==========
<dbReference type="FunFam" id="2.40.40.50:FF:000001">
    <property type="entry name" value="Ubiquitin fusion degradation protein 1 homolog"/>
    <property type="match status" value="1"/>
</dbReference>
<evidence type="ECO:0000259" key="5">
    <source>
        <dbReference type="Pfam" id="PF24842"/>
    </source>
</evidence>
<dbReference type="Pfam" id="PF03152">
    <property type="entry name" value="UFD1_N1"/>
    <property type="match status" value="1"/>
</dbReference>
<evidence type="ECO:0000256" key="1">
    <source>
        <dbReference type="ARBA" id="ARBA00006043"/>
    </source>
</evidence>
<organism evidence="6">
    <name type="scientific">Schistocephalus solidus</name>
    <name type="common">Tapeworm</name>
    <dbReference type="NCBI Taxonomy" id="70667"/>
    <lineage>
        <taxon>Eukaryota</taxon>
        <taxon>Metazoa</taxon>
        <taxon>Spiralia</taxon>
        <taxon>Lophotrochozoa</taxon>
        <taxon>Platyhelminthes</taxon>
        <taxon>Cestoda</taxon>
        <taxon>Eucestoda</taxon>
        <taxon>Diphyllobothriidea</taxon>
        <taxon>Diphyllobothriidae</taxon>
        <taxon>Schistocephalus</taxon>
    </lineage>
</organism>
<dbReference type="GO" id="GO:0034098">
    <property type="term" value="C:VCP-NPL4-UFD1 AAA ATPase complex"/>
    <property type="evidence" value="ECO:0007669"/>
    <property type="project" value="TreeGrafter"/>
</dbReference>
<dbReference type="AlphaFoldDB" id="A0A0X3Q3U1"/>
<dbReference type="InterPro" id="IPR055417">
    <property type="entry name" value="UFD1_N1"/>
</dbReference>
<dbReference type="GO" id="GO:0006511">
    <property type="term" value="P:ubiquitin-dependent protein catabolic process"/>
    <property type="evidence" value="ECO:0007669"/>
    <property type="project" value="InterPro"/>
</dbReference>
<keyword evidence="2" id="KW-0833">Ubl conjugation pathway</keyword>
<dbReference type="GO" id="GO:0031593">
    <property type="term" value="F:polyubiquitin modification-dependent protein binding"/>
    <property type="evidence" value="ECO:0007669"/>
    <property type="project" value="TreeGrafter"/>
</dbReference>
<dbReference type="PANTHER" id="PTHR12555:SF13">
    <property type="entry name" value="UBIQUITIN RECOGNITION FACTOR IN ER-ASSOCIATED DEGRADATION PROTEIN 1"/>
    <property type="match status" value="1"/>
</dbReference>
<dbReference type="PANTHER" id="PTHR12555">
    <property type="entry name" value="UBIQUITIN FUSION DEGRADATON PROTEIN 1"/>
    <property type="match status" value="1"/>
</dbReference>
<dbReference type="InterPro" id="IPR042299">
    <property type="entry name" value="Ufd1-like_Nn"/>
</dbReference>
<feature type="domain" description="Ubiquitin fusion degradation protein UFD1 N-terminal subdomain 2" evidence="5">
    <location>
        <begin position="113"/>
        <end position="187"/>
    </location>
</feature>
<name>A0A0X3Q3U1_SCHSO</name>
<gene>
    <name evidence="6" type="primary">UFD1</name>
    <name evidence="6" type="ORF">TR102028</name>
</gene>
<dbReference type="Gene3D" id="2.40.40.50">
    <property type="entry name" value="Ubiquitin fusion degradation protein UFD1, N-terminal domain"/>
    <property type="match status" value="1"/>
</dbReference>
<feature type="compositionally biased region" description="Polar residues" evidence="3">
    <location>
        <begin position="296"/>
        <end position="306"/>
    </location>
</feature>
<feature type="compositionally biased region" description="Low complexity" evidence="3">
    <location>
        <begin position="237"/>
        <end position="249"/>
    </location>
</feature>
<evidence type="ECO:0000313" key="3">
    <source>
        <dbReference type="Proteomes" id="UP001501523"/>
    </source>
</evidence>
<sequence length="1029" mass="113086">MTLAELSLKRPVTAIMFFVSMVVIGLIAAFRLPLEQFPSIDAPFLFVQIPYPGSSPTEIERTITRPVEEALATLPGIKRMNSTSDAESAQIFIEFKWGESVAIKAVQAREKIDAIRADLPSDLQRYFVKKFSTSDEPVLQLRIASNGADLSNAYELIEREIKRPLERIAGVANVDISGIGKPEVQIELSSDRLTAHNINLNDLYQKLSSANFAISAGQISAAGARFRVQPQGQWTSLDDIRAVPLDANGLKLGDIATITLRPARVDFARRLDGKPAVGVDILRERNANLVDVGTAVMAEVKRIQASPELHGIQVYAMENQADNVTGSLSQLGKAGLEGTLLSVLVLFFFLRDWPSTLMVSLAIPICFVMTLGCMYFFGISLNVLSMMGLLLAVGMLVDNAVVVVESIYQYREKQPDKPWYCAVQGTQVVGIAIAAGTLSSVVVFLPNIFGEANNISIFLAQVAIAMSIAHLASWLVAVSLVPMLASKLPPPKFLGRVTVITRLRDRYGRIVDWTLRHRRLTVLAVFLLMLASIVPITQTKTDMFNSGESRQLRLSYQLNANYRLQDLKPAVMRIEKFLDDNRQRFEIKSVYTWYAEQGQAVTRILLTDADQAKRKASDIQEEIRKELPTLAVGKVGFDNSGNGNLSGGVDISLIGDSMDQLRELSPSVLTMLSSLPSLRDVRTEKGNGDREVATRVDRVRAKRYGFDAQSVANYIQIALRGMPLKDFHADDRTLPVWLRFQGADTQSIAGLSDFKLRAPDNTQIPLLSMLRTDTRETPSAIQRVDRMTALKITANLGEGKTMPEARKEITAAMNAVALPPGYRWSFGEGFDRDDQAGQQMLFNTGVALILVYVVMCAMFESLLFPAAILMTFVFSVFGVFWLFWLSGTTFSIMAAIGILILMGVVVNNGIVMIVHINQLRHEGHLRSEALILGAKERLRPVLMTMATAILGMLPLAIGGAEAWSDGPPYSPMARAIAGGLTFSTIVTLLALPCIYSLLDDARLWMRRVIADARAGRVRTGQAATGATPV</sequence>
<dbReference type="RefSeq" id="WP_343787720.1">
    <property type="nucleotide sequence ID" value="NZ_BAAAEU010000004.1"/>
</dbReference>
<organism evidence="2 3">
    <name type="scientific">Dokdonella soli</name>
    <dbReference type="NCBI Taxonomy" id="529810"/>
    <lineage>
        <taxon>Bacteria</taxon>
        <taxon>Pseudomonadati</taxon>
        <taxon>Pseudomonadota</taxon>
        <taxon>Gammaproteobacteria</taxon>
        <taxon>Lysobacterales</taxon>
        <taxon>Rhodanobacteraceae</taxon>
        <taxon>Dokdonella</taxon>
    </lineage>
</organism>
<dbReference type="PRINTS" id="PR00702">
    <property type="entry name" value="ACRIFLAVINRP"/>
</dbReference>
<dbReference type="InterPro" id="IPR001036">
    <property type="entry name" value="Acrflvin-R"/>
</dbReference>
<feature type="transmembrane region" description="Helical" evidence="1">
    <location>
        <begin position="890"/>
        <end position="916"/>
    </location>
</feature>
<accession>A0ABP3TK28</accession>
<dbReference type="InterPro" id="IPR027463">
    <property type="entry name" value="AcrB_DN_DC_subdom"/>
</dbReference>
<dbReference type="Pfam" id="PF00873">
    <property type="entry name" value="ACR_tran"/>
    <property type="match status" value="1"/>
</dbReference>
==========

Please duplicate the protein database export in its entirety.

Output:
<dbReference type="FunFam" id="2.40.40.50:FF:000001">
    <property type="entry name" value="Ubiquitin fusion degradation protein 1 homolog"/>
    <property type="match status" value="1"/>
</dbReference>
<evidence type="ECO:0000259" key="5">
    <source>
        <dbReference type="Pfam" id="PF24842"/>
    </source>
</evidence>
<dbReference type="Pfam" id="PF03152">
    <property type="entry name" value="UFD1_N1"/>
    <property type="match status" value="1"/>
</dbReference>
<evidence type="ECO:0000256" key="1">
    <source>
        <dbReference type="ARBA" id="ARBA00006043"/>
    </source>
</evidence>
<organism evidence="6">
    <name type="scientific">Schistocephalus solidus</name>
    <name type="common">Tapeworm</name>
    <dbReference type="NCBI Taxonomy" id="70667"/>
    <lineage>
        <taxon>Eukaryota</taxon>
        <taxon>Metazoa</taxon>
        <taxon>Spiralia</taxon>
        <taxon>Lophotrochozoa</taxon>
        <taxon>Platyhelminthes</taxon>
        <taxon>Cestoda</taxon>
        <taxon>Eucestoda</taxon>
        <taxon>Diphyllobothriidea</taxon>
        <taxon>Diphyllobothriidae</taxon>
        <taxon>Schistocephalus</taxon>
    </lineage>
</organism>
<dbReference type="GO" id="GO:0034098">
    <property type="term" value="C:VCP-NPL4-UFD1 AAA ATPase complex"/>
    <property type="evidence" value="ECO:0007669"/>
    <property type="project" value="TreeGrafter"/>
</dbReference>
<dbReference type="AlphaFoldDB" id="A0A0X3Q3U1"/>
<dbReference type="InterPro" id="IPR055417">
    <property type="entry name" value="UFD1_N1"/>
</dbReference>
<dbReference type="GO" id="GO:0006511">
    <property type="term" value="P:ubiquitin-dependent protein catabolic process"/>
    <property type="evidence" value="ECO:0007669"/>
    <property type="project" value="InterPro"/>
</dbReference>
<keyword evidence="2" id="KW-0833">Ubl conjugation pathway</keyword>
<dbReference type="GO" id="GO:0031593">
    <property type="term" value="F:polyubiquitin modification-dependent protein binding"/>
    <property type="evidence" value="ECO:0007669"/>
    <property type="project" value="TreeGrafter"/>
</dbReference>
<dbReference type="PANTHER" id="PTHR12555:SF13">
    <property type="entry name" value="UBIQUITIN RECOGNITION FACTOR IN ER-ASSOCIATED DEGRADATION PROTEIN 1"/>
    <property type="match status" value="1"/>
</dbReference>
<dbReference type="PANTHER" id="PTHR12555">
    <property type="entry name" value="UBIQUITIN FUSION DEGRADATON PROTEIN 1"/>
    <property type="match status" value="1"/>
</dbReference>
<dbReference type="InterPro" id="IPR042299">
    <property type="entry name" value="Ufd1-like_Nn"/>
</dbReference>
<feature type="domain" description="Ubiquitin fusion degradation protein UFD1 N-terminal subdomain 2" evidence="5">
    <location>
        <begin position="113"/>
        <end position="187"/>
    </location>
</feature>
<name>A0A0X3Q3U1_SCHSO</name>
<gene>
    <name evidence="6" type="primary">UFD1</name>
    <name evidence="6" type="ORF">TR102028</name>
</gene>
<dbReference type="Gene3D" id="2.40.40.50">
    <property type="entry name" value="Ubiquitin fusion degradation protein UFD1, N-terminal domain"/>
    <property type="match status" value="1"/>
</dbReference>
<feature type="compositionally biased region" description="Polar residues" evidence="3">
    <location>
        <begin position="296"/>
        <end position="306"/>
    </location>
</feature>
<feature type="compositionally biased region" description="Low complexity" evidence="3">
    <location>
        <begin position="237"/>
        <end position="249"/>
    </location>
</feature>
<evidence type="ECO:0000313" key="3">
    <source>
        <dbReference type="Proteomes" id="UP001501523"/>
    </source>
</evidence>
<sequence length="1029" mass="113086">MTLAELSLKRPVTAIMFFVSMVVIGLIAAFRLPLEQFPSIDAPFLFVQIPYPGSSPTEIERTITRPVEEALATLPGIKRMNSTSDAESAQIFIEFKWGESVAIKAVQAREKIDAIRADLPSDLQRYFVKKFSTSDEPVLQLRIASNGADLSNAYELIEREIKRPLERIAGVANVDISGIGKPEVQIELSSDRLTAHNINLNDLYQKLSSANFAISAGQISAAGARFRVQPQGQWTSLDDIRAVPLDANGLKLGDIATITLRPARVDFARRLDGKPAVGVDILRERNANLVDVGTAVMAEVKRIQASPELHGIQVYAMENQADNVTGSLSQLGKAGLEGTLLSVLVLFFFLRDWPSTLMVSLAIPICFVMTLGCMYFFGISLNVLSMMGLLLAVGMLVDNAVVVVESIYQYREKQPDKPWYCAVQGTQVVGIAIAAGTLSSVVVFLPNIFGEANNISIFLAQVAIAMSIAHLASWLVAVSLVPMLASKLPPPKFLGRVTVITRLRDRYGRIVDWTLRHRRLTVLAVFLLMLASIVPITQTKTDMFNSGESRQLRLSYQLNANYRLQDLKPAVMRIEKFLDDNRQRFEIKSVYTWYAEQGQAVTRILLTDADQAKRKASDIQEEIRKELPTLAVGKVGFDNSGNGNLSGGVDISLIGDSMDQLRELSPSVLTMLSSLPSLRDVRTEKGNGDREVATRVDRVRAKRYGFDAQSVANYIQIALRGMPLKDFHADDRTLPVWLRFQGADTQSIAGLSDFKLRAPDNTQIPLLSMLRTDTRETPSAIQRVDRMTALKITANLGEGKTMPEARKEITAAMNAVALPPGYRWSFGEGFDRDDQAGQQMLFNTGVALILVYVVMCAMFESLLFPAAILMTFVFSVFGVFWLFWLSGTTFSIMAAIGILILMGVVVNNGIVMIVHINQLRHEGHLRSEALILGAKERLRPVLMTMATAILGMLPLAIGGAEAWSDGPPYSPMARAIAGGLTFSTIVTLLALPCIYSLLDDARLWMRRVIADARAGRVRTGQAATGATPV</sequence>
<dbReference type="RefSeq" id="WP_343787720.1">
    <property type="nucleotide sequence ID" value="NZ_BAAAEU010000004.1"/>
</dbReference>
<organism evidence="2 3">
    <name type="scientific">Dokdonella soli</name>
    <dbReference type="NCBI Taxonomy" id="529810"/>
    <lineage>
        <taxon>Bacteria</taxon>
        <taxon>Pseudomonadati</taxon>
        <taxon>Pseudomonadota</taxon>
        <taxon>Gammaproteobacteria</taxon>
        <taxon>Lysobacterales</taxon>
        <taxon>Rhodanobacteraceae</taxon>
        <taxon>Dokdonella</taxon>
    </lineage>
</organism>
<dbReference type="PRINTS" id="PR00702">
    <property type="entry name" value="ACRIFLAVINRP"/>
</dbReference>
<dbReference type="InterPro" id="IPR001036">
    <property type="entry name" value="Acrflvin-R"/>
</dbReference>
<feature type="transmembrane region" description="Helical" evidence="1">
    <location>
        <begin position="890"/>
        <end position="916"/>
    </location>
</feature>
<accession>A0ABP3TK28</accession>
<dbReference type="InterPro" id="IPR027463">
    <property type="entry name" value="AcrB_DN_DC_subdom"/>
</dbReference>
<dbReference type="Pfam" id="PF00873">
    <property type="entry name" value="ACR_tran"/>
    <property type="match status" value="1"/>
</dbReference>